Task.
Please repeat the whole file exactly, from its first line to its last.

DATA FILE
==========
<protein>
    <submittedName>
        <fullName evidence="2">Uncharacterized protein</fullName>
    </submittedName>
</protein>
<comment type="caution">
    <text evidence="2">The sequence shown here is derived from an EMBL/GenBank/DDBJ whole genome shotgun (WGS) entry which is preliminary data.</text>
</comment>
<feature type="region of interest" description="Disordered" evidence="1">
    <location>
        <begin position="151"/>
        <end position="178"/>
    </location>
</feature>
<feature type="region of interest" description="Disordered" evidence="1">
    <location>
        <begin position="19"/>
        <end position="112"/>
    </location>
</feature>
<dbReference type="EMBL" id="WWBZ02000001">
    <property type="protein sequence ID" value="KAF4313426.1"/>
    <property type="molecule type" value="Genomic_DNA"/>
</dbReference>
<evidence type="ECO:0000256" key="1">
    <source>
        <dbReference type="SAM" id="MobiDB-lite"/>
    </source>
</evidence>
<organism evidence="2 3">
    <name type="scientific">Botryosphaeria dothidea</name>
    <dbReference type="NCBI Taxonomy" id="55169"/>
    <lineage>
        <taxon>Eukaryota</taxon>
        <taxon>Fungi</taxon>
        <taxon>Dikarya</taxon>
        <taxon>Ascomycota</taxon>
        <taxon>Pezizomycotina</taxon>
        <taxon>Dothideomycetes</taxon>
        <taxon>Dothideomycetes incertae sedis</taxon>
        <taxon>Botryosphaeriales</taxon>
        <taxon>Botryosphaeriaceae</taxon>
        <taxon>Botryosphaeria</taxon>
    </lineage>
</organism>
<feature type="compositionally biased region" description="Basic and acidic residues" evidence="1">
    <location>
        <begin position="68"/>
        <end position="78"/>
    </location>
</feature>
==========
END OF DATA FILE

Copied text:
<protein>
    <submittedName>
        <fullName evidence="2">Uncharacterized protein</fullName>
    </submittedName>
</protein>
<comment type="caution">
    <text evidence="2">The sequence shown here is derived from an EMBL/GenBank/DDBJ whole genome shotgun (WGS) entry which is preliminary data.</text>
</comment>
<feature type="region of interest" description="Disordered" evidence="1">
    <location>
        <begin position="151"/>
        <end position="178"/>
    </location>
</feature>
<feature type="region of interest" description="Disordered" evidence="1">
    <location>
        <begin position="19"/>
        <end position="112"/>
    </location>
</feature>
<dbReference type="EMBL" id="WWBZ02000001">
    <property type="protein sequence ID" value="KAF4313426.1"/>
    <property type="molecule type" value="Genomic_DNA"/>
</dbReference>
<evidence type="ECO:0000256" key="1">
    <source>
        <dbReference type="SAM" id="MobiDB-lite"/>
    </source>
</evidence>
<organism evidence="2 3">
    <name type="scientific">Botryosphaeria dothidea</name>
    <dbReference type="NCBI Taxonomy" id="55169"/>
    <lineage>
        <taxon>Eukaryota</taxon>
        <taxon>Fungi</taxon>
        <taxon>Dikarya</taxon>
        <taxon>Ascomycota</taxon>
        <taxon>Pezizomycotina</taxon>
        <taxon>Dothideomycetes</taxon>
        <taxon>Dothideomycetes incertae sedis</taxon>
        <taxon>Botryosphaeriales</taxon>
        <taxon>Botryosphaeriaceae</taxon>
        <taxon>Botryosphaeria</taxon>
    </lineage>
</organism>
<feature type="compositionally biased region" description="Basic and acidic residues" evidence="1">
    <location>
        <begin position="68"/>
        <end position="78"/>
    </location>
</feature>